LinkedIn Scam Pretends to Care About Your Security
Oh the irony: A new approach to LinkedIn scamming has been spotted making the rounds, looking to steal confidential information from unsuspecting users by pretending to worry about their cyber-safety.
According to Heimdal Security, mails with the subject line, “LinkedIn is requesting files from you” land in people’s mailboxes. It has a plausible message:
“Thank you for being our valued customer. Your account has been selected by our verification office as a precautionary measure to defend you. Upload a viewable, scanned copy of the payment method account holder’s government-issued photo identification, such as a driver’s license or passport.
Upon receipt and verification, we will notate your account that the necessary documentation to substantiate your account has been received. We thank you in advance for your cooperation and apologize for any inconvenience this may cause.
This link will expire in 24 hours, so be sure to use it right away.”
There are several indicators that this is a phishing attempt, starting with the request to send information over email instead of logging in to a secure site.
“You may be familiar with account verification procedures that ask for personal ID to confirm your identity, but they would never request you to send documents via email,” said Andra Zaharia, Heimdal researcher, in a blog. “Some platforms like Twitter or PayPal do have such verification procedures in place, but everything takes place on their secure website, not via email.”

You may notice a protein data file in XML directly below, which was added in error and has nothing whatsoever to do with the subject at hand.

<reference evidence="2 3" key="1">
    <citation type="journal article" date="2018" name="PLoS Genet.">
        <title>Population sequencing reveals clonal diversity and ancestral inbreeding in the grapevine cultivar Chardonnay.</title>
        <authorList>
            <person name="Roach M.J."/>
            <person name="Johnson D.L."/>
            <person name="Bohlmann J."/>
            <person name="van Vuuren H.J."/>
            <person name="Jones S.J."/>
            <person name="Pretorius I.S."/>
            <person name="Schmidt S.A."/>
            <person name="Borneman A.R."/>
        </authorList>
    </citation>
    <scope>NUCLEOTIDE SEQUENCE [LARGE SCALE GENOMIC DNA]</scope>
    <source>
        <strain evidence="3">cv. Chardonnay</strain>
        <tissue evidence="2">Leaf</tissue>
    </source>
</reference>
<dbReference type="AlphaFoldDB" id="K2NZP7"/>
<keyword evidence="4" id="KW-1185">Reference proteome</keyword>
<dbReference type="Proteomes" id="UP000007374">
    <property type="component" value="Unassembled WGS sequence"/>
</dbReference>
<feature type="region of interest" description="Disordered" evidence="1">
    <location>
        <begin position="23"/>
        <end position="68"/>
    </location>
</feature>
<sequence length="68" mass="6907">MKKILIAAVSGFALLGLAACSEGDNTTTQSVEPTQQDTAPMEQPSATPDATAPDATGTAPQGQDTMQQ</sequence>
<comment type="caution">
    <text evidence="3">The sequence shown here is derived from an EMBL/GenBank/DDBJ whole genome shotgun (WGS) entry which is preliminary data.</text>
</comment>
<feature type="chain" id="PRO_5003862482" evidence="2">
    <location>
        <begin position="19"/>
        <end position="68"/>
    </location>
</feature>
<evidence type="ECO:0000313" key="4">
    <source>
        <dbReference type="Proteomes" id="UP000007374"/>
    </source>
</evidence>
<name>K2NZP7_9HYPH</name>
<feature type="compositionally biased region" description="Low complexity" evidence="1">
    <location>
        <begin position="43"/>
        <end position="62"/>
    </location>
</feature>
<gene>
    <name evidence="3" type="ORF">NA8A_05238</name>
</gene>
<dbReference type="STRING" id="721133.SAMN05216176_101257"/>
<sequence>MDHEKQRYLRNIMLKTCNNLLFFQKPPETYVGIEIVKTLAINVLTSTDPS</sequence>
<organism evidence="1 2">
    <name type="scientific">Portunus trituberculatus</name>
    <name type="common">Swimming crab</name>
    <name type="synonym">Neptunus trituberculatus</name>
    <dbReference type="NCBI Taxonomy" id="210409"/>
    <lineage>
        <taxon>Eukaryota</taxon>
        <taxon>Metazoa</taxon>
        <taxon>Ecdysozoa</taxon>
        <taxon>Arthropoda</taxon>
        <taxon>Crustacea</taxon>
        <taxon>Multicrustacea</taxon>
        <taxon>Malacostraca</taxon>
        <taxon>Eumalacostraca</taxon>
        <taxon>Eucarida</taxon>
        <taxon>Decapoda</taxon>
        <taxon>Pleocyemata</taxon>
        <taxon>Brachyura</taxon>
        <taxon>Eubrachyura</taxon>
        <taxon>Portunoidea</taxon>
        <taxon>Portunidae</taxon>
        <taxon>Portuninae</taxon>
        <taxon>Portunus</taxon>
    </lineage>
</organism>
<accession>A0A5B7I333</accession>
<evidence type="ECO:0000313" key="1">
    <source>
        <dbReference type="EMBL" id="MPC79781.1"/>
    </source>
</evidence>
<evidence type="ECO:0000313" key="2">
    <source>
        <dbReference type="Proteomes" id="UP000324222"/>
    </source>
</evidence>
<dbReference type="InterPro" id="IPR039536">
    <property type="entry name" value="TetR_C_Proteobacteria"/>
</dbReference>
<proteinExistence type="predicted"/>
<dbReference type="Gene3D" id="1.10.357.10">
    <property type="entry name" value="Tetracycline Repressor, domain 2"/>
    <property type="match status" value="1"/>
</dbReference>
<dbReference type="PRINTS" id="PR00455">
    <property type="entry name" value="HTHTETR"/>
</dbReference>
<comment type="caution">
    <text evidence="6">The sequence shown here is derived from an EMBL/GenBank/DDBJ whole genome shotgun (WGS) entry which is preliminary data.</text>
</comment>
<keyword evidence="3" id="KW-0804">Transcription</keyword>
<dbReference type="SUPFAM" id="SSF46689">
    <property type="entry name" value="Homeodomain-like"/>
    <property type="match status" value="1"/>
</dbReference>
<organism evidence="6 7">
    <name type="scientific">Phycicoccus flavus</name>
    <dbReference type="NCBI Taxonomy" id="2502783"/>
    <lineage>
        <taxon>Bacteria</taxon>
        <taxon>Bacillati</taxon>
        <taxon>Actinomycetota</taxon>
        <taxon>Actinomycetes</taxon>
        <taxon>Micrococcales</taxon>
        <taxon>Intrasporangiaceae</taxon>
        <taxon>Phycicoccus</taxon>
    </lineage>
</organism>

Also, aside from the ID, the email also asks for a payment receipt, so premium LinkedIn users could fall into the trick of sending their payment information. Also, the sender’s address is postmaster [@] fnotify.com—which is no way connected to LinkedIn—a big red flag.
“fnotify.com/ is an empty WordPress website that belongs to a Finnish citizen, which was most likely compromised to be used in this phishing campaign,” Zaharia said.
The attackers also request that documents be uploaded to a Dropbox file, which should also set alarms off for users.
Interestingly, the attackers cleverly make use of some safe links in the email to provide a sense of legitimacy. For instance, a link placed on the recipient’s name leads to a password reset page, secured by HTTPS.
“Strangely enough, this is actually a safe page, which could prompt the email recipients to believe that the rest of the email is valid and legitimate as well,” Zaharia said.
The email also contains a link for “I don’t have access to my email,” which leads to the legitimate password reset page that LinkedIn uses if members have trouble accessing your account. And, a link in the footer for “Learn why we included this” also goes to the proper LinkedIn page.
Speaking of the footer, this also has tell-tale issues.
“A subtle difference is that the phishing email only includes the name of the targeted LinkedIn user in the footer, but not the recipient’s current position, as secure emails from LinkedIn do,” Zaharia said. “By default, your professional headline in the security footer message consists of your current position and the company listed on your LinkedIn Profile. You may customize this professional headline at any time. Currently, only certain emails from LinkedIn contain a security footer message but expect to see it in all emails in the coming months.”
What’s more, the footer includes the US address, while emails sent to European LinkedIn users include the Dublin HQ address, where the legal European entity of the company works.
In all, the campaign is smart and works hard to convince recipients that the mails are the real deal. But as ever, no one should trust anything that asks for confidential information to be sent by email—or uploaded to Dropbox.
Photo © IB Photography/Shutterstock.com
Source: Information Security Magazine